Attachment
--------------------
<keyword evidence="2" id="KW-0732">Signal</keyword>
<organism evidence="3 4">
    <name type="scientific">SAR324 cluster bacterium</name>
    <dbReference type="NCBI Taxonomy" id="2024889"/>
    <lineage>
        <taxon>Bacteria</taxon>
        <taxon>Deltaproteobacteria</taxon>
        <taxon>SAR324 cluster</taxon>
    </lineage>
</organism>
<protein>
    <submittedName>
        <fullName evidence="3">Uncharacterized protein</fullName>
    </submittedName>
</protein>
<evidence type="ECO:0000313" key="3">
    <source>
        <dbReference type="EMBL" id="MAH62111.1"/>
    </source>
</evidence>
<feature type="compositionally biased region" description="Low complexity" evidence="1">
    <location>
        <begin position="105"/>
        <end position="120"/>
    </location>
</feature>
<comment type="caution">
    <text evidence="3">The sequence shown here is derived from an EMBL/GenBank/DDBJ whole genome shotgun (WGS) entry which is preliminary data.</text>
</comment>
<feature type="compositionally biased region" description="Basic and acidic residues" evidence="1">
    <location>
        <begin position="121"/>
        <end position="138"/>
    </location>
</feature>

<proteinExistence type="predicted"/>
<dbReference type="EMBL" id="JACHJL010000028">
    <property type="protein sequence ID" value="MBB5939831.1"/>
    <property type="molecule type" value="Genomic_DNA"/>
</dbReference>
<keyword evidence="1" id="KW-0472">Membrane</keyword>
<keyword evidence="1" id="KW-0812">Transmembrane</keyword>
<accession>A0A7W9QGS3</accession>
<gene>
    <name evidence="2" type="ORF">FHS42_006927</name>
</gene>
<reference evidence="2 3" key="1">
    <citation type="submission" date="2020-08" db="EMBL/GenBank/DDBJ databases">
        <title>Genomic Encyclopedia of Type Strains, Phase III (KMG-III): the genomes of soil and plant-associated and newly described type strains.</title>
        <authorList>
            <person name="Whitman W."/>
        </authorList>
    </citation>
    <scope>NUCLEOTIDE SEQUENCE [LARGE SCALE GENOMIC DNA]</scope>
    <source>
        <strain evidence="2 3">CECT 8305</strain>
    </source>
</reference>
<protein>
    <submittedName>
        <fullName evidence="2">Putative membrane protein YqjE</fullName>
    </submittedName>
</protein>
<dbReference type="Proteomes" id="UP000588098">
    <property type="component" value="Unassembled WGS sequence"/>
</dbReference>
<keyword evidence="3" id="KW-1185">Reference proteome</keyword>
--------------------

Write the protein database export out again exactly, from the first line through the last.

<keyword evidence="2" id="KW-0732">Signal</keyword>
<organism evidence="3 4">
    <name type="scientific">SAR324 cluster bacterium</name>
    <dbReference type="NCBI Taxonomy" id="2024889"/>
    <lineage>
        <taxon>Bacteria</taxon>
        <taxon>Deltaproteobacteria</taxon>
        <taxon>SAR324 cluster</taxon>
    </lineage>
</organism>
<protein>
    <submittedName>
        <fullName evidence="3">Uncharacterized protein</fullName>
    </submittedName>
</protein>
<evidence type="ECO:0000313" key="3">
    <source>
        <dbReference type="EMBL" id="MAH62111.1"/>
    </source>
</evidence>
<feature type="compositionally biased region" description="Low complexity" evidence="1">
    <location>
        <begin position="105"/>
        <end position="120"/>
    </location>
</feature>
<comment type="caution">
    <text evidence="3">The sequence shown here is derived from an EMBL/GenBank/DDBJ whole genome shotgun (WGS) entry which is preliminary data.</text>
</comment>
<feature type="compositionally biased region" description="Basic and acidic residues" evidence="1">
    <location>
        <begin position="121"/>
        <end position="138"/>
    </location>
</feature>

<proteinExistence type="predicted"/>
<dbReference type="EMBL" id="JACHJL010000028">
    <property type="protein sequence ID" value="MBB5939831.1"/>
    <property type="molecule type" value="Genomic_DNA"/>
</dbReference>
<keyword evidence="1" id="KW-0472">Membrane</keyword>
<keyword evidence="1" id="KW-0812">Transmembrane</keyword>
<accession>A0A7W9QGS3</accession>
<gene>
    <name evidence="2" type="ORF">FHS42_006927</name>
</gene>
<reference evidence="2 3" key="1">
    <citation type="submission" date="2020-08" db="EMBL/GenBank/DDBJ databases">
        <title>Genomic Encyclopedia of Type Strains, Phase III (KMG-III): the genomes of soil and plant-associated and newly described type strains.</title>
        <authorList>
            <person name="Whitman W."/>
        </authorList>
    </citation>
    <scope>NUCLEOTIDE SEQUENCE [LARGE SCALE GENOMIC DNA]</scope>
    <source>
        <strain evidence="2 3">CECT 8305</strain>
    </source>
</reference>
<protein>
    <submittedName>
        <fullName evidence="2">Putative membrane protein YqjE</fullName>
    </submittedName>
</protein>
<dbReference type="Proteomes" id="UP000588098">
    <property type="component" value="Unassembled WGS sequence"/>
</dbReference>
<keyword evidence="3" id="KW-1185">Reference proteome</keyword>